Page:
Erysipelas is a sudden form of cellulitis (inflammation of the cells) that affects the tissues near the skin surface. It is most often caused by a streptococcal or staphylococcal (germ) infection.


Erysipelas begins as just not feeling well (malaise), chills, and a fever of usually 101° F (38.3° C) to 104° F (40° C). Being it is an inflammation (soreness) of the skin and the tissue just beneath the skin; it shows up as a reddened area with sharp borders. It may be streaked because the lymphatics are infected. These are lymph channels that flow out of your glands (lymph nodes), like the glands in your neck. The reddened area may be tender to touch with itching and burning of the skin. Sometimes this is accompanied by feelings of nausea (you are sick to your stomach) and vomiting (throwing up). Sometimes there may be a break in the skin over the reddened area which is where the bacteria (germs) entered the body. Sometimes there may not appear to be a site of entry. The most common area for erysipelas to appear is on the lower legs. When the legs are infected, it is usually the glands (lymph nodes) in the groin that may be enlarged and tender.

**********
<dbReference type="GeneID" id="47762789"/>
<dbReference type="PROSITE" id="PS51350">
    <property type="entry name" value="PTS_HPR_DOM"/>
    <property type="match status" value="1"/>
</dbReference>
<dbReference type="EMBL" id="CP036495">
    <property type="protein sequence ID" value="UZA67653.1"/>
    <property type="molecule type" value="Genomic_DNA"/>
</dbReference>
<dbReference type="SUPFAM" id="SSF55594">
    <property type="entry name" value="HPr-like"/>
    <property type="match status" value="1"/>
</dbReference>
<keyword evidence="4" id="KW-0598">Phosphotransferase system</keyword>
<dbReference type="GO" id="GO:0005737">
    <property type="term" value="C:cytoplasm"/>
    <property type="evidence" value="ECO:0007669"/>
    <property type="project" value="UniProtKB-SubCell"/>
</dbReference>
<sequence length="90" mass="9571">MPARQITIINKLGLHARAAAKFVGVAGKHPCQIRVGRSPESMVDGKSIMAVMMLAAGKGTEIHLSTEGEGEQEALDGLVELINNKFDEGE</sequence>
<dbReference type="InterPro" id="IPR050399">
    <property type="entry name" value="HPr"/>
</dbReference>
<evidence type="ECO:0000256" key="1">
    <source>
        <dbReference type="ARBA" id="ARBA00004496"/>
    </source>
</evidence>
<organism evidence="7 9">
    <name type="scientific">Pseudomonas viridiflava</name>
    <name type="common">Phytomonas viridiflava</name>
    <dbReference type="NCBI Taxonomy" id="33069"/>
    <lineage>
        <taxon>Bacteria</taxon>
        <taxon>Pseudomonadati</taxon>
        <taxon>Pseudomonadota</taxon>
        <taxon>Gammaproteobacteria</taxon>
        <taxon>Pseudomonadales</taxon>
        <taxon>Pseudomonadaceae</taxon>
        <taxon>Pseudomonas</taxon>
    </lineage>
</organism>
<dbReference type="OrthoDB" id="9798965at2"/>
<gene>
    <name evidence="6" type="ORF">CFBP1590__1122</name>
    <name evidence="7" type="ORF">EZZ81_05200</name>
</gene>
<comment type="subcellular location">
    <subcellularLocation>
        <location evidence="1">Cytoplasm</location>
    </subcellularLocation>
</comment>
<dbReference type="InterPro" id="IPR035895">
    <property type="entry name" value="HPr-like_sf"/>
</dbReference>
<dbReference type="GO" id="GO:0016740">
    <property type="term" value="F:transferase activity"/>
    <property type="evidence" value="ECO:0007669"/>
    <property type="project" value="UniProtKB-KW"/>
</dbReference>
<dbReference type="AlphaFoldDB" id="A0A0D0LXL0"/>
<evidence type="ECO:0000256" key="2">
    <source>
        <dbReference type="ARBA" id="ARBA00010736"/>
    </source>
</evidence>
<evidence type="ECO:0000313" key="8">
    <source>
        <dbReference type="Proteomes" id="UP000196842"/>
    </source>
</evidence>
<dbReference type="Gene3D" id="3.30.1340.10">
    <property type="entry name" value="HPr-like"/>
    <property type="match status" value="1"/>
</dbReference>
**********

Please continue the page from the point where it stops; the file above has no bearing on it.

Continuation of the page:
Your caregiver most often bases the diagnosis (learning what is wrong) on your physical findings (examination). It is often hard to grow the germs that produce this illness. Sometimes blood cultures (to see what germs may be growing in your blood) will be done if there is a high fever and the blood cultures are likely to be positive. This means the culture is able to grow the bacteria (germ) producing the erysipelas. If blood counts are done, the white blood count is usually elevated. The ESR (erythrocyte sedimentation rate) is also usually elevated (higher than normal). The ESR is just a nonspecific sign of infection being present.


This infection usually responds rapidly to medications which kill germs (antibiotics). Depending on findings and course of the illness (gets better or worse), your caregiver will be able to decide which is the best possible treatment for you. Most often these infections respond well to penicillin in individuals not allergic to penicillin. Other alternatives are available for those who cannot take penicillin.


  • You may return to work as directed.

  • Only take over-the-counter or prescription medicines for pain, discomfort, or fever as directed by your caregiver.

  • Finish all antibiotics as prescribed by your caregiver even if it looks as if the infection has cleared completely.


  • Your chills and feelings of illness are getting worse.

  • You have pain or discomfort not controlled by medications, or if symptoms seem to be getting worse rather than better.

  • The reddened area of infection seems to be spreading rather than getting smaller, red lines are extending away from the infection toward your chest or abdomen, or a part of the infection begins to turn dark in color.

  • The problem returns in the same or another area after it seems to have gone away.


  • Understand these instructions.

  • Will watch your condition.

  • Will get help right away if you are not doing well or get worse.